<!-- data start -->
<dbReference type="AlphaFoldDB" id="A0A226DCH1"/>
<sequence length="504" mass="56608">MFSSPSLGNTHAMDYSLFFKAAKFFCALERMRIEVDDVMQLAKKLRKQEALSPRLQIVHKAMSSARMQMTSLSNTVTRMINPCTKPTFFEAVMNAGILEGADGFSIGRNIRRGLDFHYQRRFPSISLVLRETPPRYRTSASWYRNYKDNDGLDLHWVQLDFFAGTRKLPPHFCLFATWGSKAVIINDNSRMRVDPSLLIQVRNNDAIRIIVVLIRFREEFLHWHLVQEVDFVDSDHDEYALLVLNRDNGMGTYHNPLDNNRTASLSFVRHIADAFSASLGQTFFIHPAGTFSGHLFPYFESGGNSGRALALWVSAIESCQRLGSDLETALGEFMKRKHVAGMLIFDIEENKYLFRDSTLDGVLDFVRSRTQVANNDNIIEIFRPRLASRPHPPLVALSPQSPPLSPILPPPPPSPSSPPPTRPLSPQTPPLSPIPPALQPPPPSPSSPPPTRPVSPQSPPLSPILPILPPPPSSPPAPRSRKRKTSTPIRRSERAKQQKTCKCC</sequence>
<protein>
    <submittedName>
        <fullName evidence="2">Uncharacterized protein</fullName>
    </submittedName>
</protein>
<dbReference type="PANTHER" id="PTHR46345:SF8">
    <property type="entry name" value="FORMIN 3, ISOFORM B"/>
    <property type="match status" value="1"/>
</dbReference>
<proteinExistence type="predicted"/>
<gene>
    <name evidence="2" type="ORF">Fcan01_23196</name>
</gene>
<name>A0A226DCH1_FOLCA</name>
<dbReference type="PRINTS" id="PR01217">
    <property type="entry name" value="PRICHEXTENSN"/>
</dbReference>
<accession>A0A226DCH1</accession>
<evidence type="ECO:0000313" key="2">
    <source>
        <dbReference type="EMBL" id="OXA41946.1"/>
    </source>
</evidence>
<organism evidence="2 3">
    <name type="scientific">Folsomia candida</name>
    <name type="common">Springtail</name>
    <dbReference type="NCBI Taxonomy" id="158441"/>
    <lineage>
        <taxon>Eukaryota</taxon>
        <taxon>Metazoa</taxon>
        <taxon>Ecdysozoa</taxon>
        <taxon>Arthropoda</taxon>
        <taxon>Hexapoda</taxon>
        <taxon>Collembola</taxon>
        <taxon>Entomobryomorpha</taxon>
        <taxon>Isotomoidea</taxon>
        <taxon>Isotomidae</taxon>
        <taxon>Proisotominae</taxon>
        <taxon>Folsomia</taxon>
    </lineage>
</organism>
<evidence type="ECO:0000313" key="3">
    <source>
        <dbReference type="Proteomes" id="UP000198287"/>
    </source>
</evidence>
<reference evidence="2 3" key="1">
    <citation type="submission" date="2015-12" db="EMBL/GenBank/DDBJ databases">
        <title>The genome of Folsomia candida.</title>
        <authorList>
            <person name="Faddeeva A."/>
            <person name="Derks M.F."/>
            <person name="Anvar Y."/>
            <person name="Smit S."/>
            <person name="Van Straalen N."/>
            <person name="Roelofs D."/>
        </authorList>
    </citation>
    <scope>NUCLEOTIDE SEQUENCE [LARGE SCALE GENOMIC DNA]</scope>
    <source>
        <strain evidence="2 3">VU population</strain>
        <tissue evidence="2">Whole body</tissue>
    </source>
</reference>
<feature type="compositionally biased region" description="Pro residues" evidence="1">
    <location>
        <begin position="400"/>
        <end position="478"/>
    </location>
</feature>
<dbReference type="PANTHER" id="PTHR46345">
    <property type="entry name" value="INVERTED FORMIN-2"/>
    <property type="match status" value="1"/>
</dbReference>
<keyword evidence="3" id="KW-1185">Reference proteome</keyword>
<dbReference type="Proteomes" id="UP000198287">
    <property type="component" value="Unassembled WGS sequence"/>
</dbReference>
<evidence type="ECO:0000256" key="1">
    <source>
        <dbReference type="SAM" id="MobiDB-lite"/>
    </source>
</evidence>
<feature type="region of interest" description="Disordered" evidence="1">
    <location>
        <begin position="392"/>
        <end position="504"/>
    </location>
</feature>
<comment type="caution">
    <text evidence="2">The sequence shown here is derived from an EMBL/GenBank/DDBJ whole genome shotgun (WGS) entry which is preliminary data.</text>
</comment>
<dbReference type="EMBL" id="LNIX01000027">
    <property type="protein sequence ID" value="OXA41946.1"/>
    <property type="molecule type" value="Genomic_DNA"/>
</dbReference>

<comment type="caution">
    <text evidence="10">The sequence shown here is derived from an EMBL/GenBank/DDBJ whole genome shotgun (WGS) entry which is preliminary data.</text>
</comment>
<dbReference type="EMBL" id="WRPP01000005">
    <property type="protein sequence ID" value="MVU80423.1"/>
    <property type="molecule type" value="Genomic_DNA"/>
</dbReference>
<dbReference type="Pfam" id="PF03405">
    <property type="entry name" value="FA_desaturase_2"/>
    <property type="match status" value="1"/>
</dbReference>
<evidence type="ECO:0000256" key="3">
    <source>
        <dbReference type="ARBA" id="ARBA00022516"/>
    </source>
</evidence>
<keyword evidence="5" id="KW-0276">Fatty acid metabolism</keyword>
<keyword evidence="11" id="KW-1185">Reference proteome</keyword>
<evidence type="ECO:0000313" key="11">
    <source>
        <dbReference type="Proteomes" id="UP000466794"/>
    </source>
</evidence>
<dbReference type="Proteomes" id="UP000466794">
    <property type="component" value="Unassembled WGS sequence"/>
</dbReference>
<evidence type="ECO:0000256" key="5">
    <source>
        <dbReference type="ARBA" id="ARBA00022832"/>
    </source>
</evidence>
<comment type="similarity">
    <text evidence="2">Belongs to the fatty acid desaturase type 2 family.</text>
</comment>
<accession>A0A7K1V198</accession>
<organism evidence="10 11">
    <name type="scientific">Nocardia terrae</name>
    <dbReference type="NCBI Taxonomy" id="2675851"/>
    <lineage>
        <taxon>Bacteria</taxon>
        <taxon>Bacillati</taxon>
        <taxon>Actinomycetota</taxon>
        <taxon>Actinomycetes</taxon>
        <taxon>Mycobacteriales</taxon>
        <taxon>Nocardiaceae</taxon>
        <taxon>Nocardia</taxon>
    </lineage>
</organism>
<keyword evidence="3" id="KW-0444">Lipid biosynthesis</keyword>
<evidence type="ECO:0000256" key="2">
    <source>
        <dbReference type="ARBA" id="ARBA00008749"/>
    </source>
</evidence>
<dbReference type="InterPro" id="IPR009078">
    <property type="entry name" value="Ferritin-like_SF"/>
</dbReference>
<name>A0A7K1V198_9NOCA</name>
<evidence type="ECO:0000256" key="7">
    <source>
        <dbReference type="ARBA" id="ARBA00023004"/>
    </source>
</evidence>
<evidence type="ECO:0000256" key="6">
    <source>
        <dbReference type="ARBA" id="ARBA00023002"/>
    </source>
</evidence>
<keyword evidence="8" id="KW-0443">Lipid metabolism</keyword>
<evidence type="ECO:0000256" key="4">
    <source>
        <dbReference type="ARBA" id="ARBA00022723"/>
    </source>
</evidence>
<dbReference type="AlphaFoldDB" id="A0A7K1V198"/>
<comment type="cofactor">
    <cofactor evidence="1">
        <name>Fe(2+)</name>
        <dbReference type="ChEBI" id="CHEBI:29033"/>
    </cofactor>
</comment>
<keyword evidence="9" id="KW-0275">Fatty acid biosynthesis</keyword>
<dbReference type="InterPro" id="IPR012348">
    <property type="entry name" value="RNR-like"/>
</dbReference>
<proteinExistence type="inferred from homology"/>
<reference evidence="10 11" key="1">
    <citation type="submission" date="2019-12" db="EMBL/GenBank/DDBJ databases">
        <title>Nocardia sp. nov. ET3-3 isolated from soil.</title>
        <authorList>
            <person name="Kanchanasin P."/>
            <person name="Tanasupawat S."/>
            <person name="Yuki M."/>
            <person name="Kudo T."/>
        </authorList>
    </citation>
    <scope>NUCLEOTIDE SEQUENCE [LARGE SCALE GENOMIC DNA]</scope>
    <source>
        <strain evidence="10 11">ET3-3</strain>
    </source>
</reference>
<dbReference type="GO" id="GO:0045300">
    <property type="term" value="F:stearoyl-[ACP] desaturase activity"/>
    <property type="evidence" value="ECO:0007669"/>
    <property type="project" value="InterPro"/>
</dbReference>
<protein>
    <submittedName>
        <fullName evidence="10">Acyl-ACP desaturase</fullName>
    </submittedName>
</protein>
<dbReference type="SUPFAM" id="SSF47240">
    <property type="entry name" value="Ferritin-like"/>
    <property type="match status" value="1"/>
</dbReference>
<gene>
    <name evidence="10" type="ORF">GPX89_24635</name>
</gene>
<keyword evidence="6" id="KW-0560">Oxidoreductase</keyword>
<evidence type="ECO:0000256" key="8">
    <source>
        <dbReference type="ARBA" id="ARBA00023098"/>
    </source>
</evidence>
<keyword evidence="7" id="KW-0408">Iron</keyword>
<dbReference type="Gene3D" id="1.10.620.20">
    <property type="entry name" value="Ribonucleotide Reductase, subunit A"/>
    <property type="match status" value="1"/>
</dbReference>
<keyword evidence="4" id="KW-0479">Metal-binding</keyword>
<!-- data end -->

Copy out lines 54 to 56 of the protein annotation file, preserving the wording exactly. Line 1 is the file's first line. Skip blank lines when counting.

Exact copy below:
            <person name="Derks M.F."/>
            <person name="Anvar Y."/>
            <person name="Smit S."/>